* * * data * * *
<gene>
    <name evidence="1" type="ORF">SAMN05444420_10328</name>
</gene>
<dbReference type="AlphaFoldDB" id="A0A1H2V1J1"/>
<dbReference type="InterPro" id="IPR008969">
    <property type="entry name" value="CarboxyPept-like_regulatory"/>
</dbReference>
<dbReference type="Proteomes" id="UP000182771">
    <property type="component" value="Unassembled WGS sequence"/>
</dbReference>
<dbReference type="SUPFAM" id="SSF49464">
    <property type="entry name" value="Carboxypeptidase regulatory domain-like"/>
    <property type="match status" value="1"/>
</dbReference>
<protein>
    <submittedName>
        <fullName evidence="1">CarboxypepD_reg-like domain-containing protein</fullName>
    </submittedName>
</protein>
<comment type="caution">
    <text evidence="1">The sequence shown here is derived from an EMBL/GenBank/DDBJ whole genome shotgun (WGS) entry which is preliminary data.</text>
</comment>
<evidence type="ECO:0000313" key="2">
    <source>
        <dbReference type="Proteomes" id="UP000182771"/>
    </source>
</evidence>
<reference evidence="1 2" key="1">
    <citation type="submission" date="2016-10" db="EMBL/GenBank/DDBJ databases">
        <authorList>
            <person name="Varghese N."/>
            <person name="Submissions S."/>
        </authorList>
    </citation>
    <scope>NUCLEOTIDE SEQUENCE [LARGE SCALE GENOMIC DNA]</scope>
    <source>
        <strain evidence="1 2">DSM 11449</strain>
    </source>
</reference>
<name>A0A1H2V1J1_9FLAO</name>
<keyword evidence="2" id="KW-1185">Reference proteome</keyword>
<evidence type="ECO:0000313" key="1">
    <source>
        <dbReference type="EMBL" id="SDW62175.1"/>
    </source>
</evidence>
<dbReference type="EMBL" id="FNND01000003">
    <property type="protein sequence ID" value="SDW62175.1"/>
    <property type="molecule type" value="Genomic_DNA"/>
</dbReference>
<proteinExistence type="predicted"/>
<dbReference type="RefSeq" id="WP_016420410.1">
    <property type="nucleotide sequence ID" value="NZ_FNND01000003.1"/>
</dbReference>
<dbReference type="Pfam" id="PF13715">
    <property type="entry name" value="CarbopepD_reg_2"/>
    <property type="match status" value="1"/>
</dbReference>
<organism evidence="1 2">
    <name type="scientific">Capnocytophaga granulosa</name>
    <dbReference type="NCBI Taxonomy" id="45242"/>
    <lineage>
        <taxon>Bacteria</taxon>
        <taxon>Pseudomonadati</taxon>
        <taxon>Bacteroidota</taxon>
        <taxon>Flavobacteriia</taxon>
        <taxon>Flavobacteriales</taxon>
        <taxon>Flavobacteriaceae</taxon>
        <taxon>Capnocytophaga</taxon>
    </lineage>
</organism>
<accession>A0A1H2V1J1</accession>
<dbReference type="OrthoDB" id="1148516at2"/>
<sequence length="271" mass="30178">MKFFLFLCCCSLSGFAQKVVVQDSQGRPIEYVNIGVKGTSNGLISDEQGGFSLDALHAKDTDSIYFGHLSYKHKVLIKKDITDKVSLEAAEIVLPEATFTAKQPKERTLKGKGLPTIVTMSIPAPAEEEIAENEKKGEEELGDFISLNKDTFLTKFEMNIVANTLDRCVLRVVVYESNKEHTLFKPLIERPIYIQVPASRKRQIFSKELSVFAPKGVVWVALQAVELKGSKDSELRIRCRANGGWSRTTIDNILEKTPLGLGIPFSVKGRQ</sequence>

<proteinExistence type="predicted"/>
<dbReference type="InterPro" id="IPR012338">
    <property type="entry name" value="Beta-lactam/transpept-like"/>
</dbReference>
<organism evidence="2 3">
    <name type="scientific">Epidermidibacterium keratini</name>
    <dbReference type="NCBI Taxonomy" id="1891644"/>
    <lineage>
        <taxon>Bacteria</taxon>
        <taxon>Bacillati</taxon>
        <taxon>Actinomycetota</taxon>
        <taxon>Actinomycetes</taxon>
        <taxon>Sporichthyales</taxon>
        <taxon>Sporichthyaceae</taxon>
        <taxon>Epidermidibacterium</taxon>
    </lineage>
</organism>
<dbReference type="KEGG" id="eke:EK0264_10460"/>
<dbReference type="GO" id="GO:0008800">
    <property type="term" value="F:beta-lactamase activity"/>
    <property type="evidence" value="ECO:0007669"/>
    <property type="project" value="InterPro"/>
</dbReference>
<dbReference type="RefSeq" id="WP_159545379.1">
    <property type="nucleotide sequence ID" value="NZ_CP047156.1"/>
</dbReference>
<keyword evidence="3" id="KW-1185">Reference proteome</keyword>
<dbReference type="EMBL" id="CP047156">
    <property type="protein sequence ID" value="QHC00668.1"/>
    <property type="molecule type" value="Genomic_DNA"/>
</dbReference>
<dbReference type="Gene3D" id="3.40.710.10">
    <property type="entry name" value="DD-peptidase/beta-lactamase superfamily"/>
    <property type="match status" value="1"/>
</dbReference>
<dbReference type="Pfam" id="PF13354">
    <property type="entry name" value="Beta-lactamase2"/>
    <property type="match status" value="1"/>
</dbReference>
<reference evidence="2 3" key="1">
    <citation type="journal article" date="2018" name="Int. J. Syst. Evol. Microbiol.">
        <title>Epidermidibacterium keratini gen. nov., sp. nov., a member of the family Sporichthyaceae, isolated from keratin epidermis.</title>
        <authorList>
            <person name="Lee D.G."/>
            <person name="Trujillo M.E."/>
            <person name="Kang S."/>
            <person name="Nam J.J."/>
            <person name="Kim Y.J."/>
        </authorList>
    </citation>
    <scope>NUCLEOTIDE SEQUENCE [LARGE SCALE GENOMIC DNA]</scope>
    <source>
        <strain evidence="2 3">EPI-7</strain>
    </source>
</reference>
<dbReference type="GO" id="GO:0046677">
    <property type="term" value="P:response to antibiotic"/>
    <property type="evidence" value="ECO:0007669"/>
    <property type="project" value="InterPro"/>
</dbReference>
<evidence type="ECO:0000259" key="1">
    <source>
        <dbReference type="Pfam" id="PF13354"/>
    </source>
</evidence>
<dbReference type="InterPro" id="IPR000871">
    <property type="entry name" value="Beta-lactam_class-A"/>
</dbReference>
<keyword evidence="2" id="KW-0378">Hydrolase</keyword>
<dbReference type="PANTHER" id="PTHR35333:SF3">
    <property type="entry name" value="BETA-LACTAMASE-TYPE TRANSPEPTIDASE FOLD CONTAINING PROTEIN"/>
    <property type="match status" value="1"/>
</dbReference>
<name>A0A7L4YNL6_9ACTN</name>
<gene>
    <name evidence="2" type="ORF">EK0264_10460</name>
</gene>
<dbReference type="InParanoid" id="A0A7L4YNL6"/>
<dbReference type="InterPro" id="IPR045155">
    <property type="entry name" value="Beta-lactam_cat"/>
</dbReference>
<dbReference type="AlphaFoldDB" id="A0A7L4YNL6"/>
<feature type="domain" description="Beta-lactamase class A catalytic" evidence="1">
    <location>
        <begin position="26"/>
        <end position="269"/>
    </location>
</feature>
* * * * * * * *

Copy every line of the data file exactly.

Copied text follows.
<gene>
    <name evidence="1" type="ORF">SAMN05444420_10328</name>
</gene>
<dbReference type="AlphaFoldDB" id="A0A1H2V1J1"/>
<dbReference type="InterPro" id="IPR008969">
    <property type="entry name" value="CarboxyPept-like_regulatory"/>
</dbReference>
<dbReference type="Proteomes" id="UP000182771">
    <property type="component" value="Unassembled WGS sequence"/>
</dbReference>
<dbReference type="SUPFAM" id="SSF49464">
    <property type="entry name" value="Carboxypeptidase regulatory domain-like"/>
    <property type="match status" value="1"/>
</dbReference>
<protein>
    <submittedName>
        <fullName evidence="1">CarboxypepD_reg-like domain-containing protein</fullName>
    </submittedName>
</protein>
<comment type="caution">
    <text evidence="1">The sequence shown here is derived from an EMBL/GenBank/DDBJ whole genome shotgun (WGS) entry which is preliminary data.</text>
</comment>
<evidence type="ECO:0000313" key="2">
    <source>
        <dbReference type="Proteomes" id="UP000182771"/>
    </source>
</evidence>
<reference evidence="1 2" key="1">
    <citation type="submission" date="2016-10" db="EMBL/GenBank/DDBJ databases">
        <authorList>
            <person name="Varghese N."/>
            <person name="Submissions S."/>
        </authorList>
    </citation>
    <scope>NUCLEOTIDE SEQUENCE [LARGE SCALE GENOMIC DNA]</scope>
    <source>
        <strain evidence="1 2">DSM 11449</strain>
    </source>
</reference>
<name>A0A1H2V1J1_9FLAO</name>
<keyword evidence="2" id="KW-1185">Reference proteome</keyword>
<evidence type="ECO:0000313" key="1">
    <source>
        <dbReference type="EMBL" id="SDW62175.1"/>
    </source>
</evidence>
<dbReference type="EMBL" id="FNND01000003">
    <property type="protein sequence ID" value="SDW62175.1"/>
    <property type="molecule type" value="Genomic_DNA"/>
</dbReference>
<proteinExistence type="predicted"/>
<dbReference type="RefSeq" id="WP_016420410.1">
    <property type="nucleotide sequence ID" value="NZ_FNND01000003.1"/>
</dbReference>
<dbReference type="Pfam" id="PF13715">
    <property type="entry name" value="CarbopepD_reg_2"/>
    <property type="match status" value="1"/>
</dbReference>
<organism evidence="1 2">
    <name type="scientific">Capnocytophaga granulosa</name>
    <dbReference type="NCBI Taxonomy" id="45242"/>
    <lineage>
        <taxon>Bacteria</taxon>
        <taxon>Pseudomonadati</taxon>
        <taxon>Bacteroidota</taxon>
        <taxon>Flavobacteriia</taxon>
        <taxon>Flavobacteriales</taxon>
        <taxon>Flavobacteriaceae</taxon>
        <taxon>Capnocytophaga</taxon>
    </lineage>
</organism>
<accession>A0A1H2V1J1</accession>
<dbReference type="OrthoDB" id="1148516at2"/>
<sequence length="271" mass="30178">MKFFLFLCCCSLSGFAQKVVVQDSQGRPIEYVNIGVKGTSNGLISDEQGGFSLDALHAKDTDSIYFGHLSYKHKVLIKKDITDKVSLEAAEIVLPEATFTAKQPKERTLKGKGLPTIVTMSIPAPAEEEIAENEKKGEEELGDFISLNKDTFLTKFEMNIVANTLDRCVLRVVVYESNKEHTLFKPLIERPIYIQVPASRKRQIFSKELSVFAPKGVVWVALQAVELKGSKDSELRIRCRANGGWSRTTIDNILEKTPLGLGIPFSVKGRQ</sequence>

<proteinExistence type="predicted"/>
<dbReference type="InterPro" id="IPR012338">
    <property type="entry name" value="Beta-lactam/transpept-like"/>
</dbReference>
<organism evidence="2 3">
    <name type="scientific">Epidermidibacterium keratini</name>
    <dbReference type="NCBI Taxonomy" id="1891644"/>
    <lineage>
        <taxon>Bacteria</taxon>
        <taxon>Bacillati</taxon>
        <taxon>Actinomycetota</taxon>
        <taxon>Actinomycetes</taxon>
        <taxon>Sporichthyales</taxon>
        <taxon>Sporichthyaceae</taxon>
        <taxon>Epidermidibacterium</taxon>
    </lineage>
</organism>
<dbReference type="KEGG" id="eke:EK0264_10460"/>
<dbReference type="GO" id="GO:0008800">
    <property type="term" value="F:beta-lactamase activity"/>
    <property type="evidence" value="ECO:0007669"/>
    <property type="project" value="InterPro"/>
</dbReference>
<dbReference type="RefSeq" id="WP_159545379.1">
    <property type="nucleotide sequence ID" value="NZ_CP047156.1"/>
</dbReference>
<keyword evidence="3" id="KW-1185">Reference proteome</keyword>
<dbReference type="EMBL" id="CP047156">
    <property type="protein sequence ID" value="QHC00668.1"/>
    <property type="molecule type" value="Genomic_DNA"/>
</dbReference>
<dbReference type="Gene3D" id="3.40.710.10">
    <property type="entry name" value="DD-peptidase/beta-lactamase superfamily"/>
    <property type="match status" value="1"/>
</dbReference>
<dbReference type="Pfam" id="PF13354">
    <property type="entry name" value="Beta-lactamase2"/>
    <property type="match status" value="1"/>
</dbReference>
<reference evidence="2 3" key="1">
    <citation type="journal article" date="2018" name="Int. J. Syst. Evol. Microbiol.">
        <title>Epidermidibacterium keratini gen. nov., sp. nov., a member of the family Sporichthyaceae, isolated from keratin epidermis.</title>
        <authorList>
            <person name="Lee D.G."/>
            <person name="Trujillo M.E."/>
            <person name="Kang S."/>
            <person name="Nam J.J."/>
            <person name="Kim Y.J."/>
        </authorList>
    </citation>
    <scope>NUCLEOTIDE SEQUENCE [LARGE SCALE GENOMIC DNA]</scope>
    <source>
        <strain evidence="2 3">EPI-7</strain>
    </source>
</reference>
<dbReference type="GO" id="GO:0046677">
    <property type="term" value="P:response to antibiotic"/>
    <property type="evidence" value="ECO:0007669"/>
    <property type="project" value="InterPro"/>
</dbReference>
<evidence type="ECO:0000259" key="1">
    <source>
        <dbReference type="Pfam" id="PF13354"/>
    </source>
</evidence>
<dbReference type="InterPro" id="IPR000871">
    <property type="entry name" value="Beta-lactam_class-A"/>
</dbReference>
<keyword evidence="2" id="KW-0378">Hydrolase</keyword>
<dbReference type="PANTHER" id="PTHR35333:SF3">
    <property type="entry name" value="BETA-LACTAMASE-TYPE TRANSPEPTIDASE FOLD CONTAINING PROTEIN"/>
    <property type="match status" value="1"/>
</dbReference>
<name>A0A7L4YNL6_9ACTN</name>
<gene>
    <name evidence="2" type="ORF">EK0264_10460</name>
</gene>
<dbReference type="InParanoid" id="A0A7L4YNL6"/>
<dbReference type="InterPro" id="IPR045155">
    <property type="entry name" value="Beta-lactam_cat"/>
</dbReference>
<dbReference type="AlphaFoldDB" id="A0A7L4YNL6"/>
<feature type="domain" description="Beta-lactamase class A catalytic" evidence="1">
    <location>
        <begin position="26"/>
        <end position="269"/>
    </location>
</feature>